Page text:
8 ways to be assertive with people without coming across as rude or arrogant

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You’ve likely noticed there’s a huge difference between someone who’s valued for their no-nonsense, direct approach and someone who’s simply considered a rude jerk.

But can you put your finger on what makes these two types of people so different?

Here are 8 ways that people can be assertive and direct without coming across as rude:

1. Use humor.

This is undoubtedly one of the best and most important ways that a person can be direct without being considered rude.

Saying something with ‘a bit of honey’ usually takes the sting out of words, especially when it’s delivered in a cheeky or playful manner.

This works especially well when dealing with someone who tends to get angry or defensive if they’re called out on their behavior.

I’ve used it to good effect with children who have ended up giggling cheekily instead of howling with dismay, as well as with colleagues and housemates.

Let’s say you have a coworker who’s constantly interrupting you during meetings. You can address their actions by jokily thanking them for the effort they put into finishing your sentences for you like they’re your personal mind reader.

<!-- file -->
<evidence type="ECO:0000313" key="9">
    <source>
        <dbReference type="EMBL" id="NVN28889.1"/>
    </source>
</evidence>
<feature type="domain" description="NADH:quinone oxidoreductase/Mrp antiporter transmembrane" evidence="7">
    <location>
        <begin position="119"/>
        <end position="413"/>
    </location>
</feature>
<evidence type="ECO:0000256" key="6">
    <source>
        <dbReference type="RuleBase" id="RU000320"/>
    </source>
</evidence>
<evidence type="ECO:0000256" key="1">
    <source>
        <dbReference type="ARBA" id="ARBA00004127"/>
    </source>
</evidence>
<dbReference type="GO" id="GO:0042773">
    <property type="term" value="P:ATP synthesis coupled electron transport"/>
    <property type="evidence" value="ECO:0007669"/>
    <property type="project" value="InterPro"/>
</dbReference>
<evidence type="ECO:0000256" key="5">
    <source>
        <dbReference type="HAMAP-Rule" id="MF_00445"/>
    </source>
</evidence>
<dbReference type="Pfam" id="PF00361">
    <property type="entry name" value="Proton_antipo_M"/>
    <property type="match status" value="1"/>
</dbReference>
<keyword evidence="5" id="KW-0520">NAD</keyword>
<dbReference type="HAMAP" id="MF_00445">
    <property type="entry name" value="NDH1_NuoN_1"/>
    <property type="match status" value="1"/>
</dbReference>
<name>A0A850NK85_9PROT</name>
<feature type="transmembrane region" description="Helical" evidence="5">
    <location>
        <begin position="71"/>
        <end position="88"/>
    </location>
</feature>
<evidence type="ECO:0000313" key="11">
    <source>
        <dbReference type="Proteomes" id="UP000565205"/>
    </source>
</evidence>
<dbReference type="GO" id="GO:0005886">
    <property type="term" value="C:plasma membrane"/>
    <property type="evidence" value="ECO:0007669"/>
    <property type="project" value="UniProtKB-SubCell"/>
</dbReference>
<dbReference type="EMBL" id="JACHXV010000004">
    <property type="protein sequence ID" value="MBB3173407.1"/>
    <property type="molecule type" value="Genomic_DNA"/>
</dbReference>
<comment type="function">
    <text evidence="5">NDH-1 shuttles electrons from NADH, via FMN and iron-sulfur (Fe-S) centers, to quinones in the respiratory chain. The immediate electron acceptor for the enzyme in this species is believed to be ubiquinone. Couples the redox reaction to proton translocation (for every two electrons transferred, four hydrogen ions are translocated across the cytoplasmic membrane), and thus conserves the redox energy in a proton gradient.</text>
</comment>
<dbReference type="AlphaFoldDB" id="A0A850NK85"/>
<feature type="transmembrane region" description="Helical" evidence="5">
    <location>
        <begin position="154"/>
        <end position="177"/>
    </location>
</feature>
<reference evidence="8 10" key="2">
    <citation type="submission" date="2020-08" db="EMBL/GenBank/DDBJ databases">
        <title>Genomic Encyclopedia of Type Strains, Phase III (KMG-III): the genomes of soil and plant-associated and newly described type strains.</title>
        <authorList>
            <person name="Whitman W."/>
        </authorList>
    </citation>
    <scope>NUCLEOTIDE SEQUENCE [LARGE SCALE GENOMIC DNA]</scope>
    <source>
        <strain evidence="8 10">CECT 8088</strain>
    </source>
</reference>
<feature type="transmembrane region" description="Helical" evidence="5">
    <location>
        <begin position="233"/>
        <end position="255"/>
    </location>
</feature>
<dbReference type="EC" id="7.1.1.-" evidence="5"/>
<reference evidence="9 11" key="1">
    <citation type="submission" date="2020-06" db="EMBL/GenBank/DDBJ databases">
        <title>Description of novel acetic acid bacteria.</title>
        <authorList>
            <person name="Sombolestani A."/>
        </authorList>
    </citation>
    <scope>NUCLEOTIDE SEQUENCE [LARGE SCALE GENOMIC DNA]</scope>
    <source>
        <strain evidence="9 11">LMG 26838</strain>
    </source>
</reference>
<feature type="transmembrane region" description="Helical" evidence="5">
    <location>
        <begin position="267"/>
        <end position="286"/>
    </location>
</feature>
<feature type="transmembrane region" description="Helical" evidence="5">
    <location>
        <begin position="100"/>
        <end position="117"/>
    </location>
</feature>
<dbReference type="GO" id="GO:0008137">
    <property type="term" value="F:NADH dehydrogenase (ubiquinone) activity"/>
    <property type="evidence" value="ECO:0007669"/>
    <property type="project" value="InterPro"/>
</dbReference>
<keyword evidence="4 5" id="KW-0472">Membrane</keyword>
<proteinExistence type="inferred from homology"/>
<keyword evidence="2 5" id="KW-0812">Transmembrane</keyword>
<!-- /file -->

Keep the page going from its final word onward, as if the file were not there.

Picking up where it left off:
It’s a light-hearted approach that will hopefully curb their behavior in the future without causing too much friction. You haven’t been rude, simply firm, and assertive in a playful fashion.

Note that using humor won’t necessarily work with everyone though.

People who are fragile, sensitive, or short-tempered can take offense at the slightest provocation, especially when they know they’ve made a mistake and don’t want to admit it.

2. Deliver a sh!t sandwich.

This approach is similar to the one above, and they’re often used in tandem.

Essentially, you’re delivering potentially upsetting or critical information in between niceties and compliments at the beginning and end of the conversation.

As such, you’re ‘sandwiching’ a bit of unpleasantness between two pleasant layers.

And if you can keep that middle layer humorous it may take the sting out of it even more.